What are the benefits of common towers?

The Common Tower Policy is expected to be a win-win for telecom providers and the Filipinos.

Some of the expected benefits include:

1. Increased coverage

DICT’s Common Tower Policy incentivizes MNOs to set up more antennas in places that were previously considered less feasible, namely rural areas with low population densities. This increased coverage can be key to improving the living standards of millions of Filipinos by giving them access to critical services, better economic opportunities, and even exposure to global markets.

DICT’s Common Tower Policy incentivizes MNOs to set up more antennas in places that were previously considered less feasible, namely rural areas with low population densities. This increased coverage can be key to improving the living standards of millions of Filipinos by giving them access to critical services, better economic opportunities, and even exposure to global markets.

2. Reduced setup costs

The cost of using common towers is shared by multiple MNOs. Potentially, this can make renting space on an independently owned common tower more financially feasible than building one. Alternatively, an MNO can offset the cost of building a tower, as other MNOs will be allowed under the Common Tower Policy to use it for a fee. 

3. Better reliability

The incentives created by the common tower system can encourage better network redundancy in areas that are currently underserved. Service level agreements with common tower operators may also serve to improve uptimes.

4. Better utilization of assets

Towers can often accommodate more antennas than are typically attached to them. With DICT’s Common Tower Policy in place, towers and other related assets can be utilized more efficiently, bringing down the cost to serve a specific area.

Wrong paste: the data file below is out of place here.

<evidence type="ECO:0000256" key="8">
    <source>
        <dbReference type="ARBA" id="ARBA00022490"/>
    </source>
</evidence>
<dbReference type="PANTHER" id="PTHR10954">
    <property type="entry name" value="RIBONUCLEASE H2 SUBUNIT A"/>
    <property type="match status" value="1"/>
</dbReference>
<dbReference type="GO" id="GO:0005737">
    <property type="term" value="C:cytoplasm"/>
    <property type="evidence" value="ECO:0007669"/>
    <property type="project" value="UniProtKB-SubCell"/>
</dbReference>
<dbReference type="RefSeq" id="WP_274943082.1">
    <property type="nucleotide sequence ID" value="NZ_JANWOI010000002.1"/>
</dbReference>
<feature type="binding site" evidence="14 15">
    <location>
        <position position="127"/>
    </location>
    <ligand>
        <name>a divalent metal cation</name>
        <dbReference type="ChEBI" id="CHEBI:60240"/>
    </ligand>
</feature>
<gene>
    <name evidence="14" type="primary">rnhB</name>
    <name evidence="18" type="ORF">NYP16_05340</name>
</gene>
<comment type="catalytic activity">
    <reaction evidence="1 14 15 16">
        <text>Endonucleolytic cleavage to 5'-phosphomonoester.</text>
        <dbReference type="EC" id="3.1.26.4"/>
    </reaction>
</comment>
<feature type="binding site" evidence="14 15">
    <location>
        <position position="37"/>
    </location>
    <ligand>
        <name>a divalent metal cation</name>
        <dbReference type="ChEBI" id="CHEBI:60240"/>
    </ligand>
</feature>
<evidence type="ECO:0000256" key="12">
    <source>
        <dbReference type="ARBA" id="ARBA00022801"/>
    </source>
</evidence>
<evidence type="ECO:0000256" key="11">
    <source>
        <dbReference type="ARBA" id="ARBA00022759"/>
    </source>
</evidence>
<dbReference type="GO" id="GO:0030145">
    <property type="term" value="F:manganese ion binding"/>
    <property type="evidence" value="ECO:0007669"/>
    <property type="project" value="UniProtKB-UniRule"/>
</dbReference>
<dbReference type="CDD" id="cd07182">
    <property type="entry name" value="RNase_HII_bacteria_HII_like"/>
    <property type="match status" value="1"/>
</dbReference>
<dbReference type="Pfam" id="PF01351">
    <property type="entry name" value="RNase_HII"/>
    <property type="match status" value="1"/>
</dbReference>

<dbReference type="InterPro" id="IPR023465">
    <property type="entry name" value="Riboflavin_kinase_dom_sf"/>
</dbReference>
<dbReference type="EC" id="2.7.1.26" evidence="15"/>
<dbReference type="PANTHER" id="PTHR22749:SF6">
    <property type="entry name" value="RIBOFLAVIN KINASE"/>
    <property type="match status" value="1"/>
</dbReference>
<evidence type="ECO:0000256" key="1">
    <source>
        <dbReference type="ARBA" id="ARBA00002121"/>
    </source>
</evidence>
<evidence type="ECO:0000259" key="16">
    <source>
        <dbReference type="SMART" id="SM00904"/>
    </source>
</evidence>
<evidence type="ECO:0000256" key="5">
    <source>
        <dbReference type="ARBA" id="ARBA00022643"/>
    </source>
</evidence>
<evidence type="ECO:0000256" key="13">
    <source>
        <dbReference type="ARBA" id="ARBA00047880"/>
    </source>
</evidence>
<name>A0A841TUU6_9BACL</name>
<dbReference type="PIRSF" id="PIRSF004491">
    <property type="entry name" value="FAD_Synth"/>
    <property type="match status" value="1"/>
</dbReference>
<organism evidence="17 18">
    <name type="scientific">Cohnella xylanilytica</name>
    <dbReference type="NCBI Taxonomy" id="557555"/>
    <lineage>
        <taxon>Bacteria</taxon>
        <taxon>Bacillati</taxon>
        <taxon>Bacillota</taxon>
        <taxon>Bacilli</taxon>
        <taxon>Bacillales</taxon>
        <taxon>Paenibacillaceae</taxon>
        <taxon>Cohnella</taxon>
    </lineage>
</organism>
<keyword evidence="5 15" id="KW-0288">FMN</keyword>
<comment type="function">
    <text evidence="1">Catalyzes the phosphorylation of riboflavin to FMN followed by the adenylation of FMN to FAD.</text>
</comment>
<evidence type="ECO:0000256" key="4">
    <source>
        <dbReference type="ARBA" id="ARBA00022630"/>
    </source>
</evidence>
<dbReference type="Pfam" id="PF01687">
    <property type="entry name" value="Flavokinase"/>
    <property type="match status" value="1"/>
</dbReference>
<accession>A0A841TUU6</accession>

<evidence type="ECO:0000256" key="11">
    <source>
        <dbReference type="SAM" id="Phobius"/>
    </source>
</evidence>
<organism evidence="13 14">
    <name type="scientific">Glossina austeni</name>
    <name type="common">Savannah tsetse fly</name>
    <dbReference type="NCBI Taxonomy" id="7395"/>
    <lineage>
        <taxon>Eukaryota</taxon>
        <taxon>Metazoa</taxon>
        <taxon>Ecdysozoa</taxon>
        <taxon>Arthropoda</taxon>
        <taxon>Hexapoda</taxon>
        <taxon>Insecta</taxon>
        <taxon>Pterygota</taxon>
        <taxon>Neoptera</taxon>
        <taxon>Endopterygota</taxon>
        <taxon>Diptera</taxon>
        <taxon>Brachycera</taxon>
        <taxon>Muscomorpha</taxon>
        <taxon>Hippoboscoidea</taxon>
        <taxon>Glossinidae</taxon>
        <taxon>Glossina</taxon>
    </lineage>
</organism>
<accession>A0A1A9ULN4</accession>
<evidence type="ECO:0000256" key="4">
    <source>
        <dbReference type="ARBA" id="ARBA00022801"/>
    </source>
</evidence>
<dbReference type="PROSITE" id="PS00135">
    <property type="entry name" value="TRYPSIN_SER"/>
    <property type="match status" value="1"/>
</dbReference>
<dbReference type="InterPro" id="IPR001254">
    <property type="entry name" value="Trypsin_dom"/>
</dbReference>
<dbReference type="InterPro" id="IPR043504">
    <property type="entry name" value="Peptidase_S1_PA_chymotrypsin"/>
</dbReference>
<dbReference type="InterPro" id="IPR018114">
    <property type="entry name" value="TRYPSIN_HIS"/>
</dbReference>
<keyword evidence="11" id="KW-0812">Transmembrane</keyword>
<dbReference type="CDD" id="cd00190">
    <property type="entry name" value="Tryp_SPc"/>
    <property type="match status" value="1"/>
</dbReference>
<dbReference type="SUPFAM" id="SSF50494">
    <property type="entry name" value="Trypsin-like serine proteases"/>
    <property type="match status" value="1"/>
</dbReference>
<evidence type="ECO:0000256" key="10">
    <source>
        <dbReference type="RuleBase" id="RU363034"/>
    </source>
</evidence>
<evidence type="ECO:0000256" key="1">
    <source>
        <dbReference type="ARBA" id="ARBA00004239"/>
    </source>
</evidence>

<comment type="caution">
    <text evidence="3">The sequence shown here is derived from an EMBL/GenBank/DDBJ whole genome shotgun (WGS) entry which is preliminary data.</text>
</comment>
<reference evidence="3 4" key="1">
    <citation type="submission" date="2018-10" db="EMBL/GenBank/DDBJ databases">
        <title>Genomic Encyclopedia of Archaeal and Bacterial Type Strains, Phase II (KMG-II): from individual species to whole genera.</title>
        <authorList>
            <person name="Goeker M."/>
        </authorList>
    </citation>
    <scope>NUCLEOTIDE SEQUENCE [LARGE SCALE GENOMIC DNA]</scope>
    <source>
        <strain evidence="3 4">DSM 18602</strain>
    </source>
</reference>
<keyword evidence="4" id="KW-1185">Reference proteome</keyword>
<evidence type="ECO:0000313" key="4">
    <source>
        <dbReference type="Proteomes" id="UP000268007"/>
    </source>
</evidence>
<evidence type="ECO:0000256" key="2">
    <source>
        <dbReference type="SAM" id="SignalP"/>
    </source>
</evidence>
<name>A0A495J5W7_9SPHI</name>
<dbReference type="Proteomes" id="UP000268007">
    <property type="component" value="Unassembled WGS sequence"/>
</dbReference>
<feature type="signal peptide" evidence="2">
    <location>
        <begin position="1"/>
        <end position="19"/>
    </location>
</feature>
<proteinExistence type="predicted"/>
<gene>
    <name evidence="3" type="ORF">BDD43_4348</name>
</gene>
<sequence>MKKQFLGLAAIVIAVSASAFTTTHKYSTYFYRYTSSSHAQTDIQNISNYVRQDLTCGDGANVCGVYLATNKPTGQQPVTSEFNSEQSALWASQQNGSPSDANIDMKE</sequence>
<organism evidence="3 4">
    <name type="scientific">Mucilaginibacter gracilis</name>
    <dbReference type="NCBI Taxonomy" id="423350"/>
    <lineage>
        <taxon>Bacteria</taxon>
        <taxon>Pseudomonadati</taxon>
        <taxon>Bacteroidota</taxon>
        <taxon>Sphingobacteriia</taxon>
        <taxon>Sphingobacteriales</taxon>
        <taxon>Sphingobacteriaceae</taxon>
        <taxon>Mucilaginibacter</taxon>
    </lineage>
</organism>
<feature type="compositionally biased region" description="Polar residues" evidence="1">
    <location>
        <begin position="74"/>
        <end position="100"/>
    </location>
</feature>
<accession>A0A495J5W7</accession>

5. Better service in far-flung areas

Firms like Aboitiz InfraCapital specialize in the construction of these types of specialized digital infrastructure. As a result of scale and specialization, the cost per tower can go down significantly, which makes building common towers in rural areas more feasible. At the same time, the lower cost to MNOs can encourage them to serve areas that were previously underserved because of low population densities.

What is the future of the common tower model?

Common towers are seen to persist in some form for the foreseeable future. Succeeding administrations are likely to build on the success of the current common tower policy, which has been partly credited with dramatically improving the availability and reliability of Philippine internet connections during the pandemic.

Even with all the gains made, there is still plenty left to do, and the Philippines still lags behind its neighbors in the density of cell sites. Through Unity Digital Infrastructure, Aboitiz InfraCapital and its collaborator, Swiss-based Partners Group, will continue building common towers to help businesses grow and uplift the lives of Filipinos.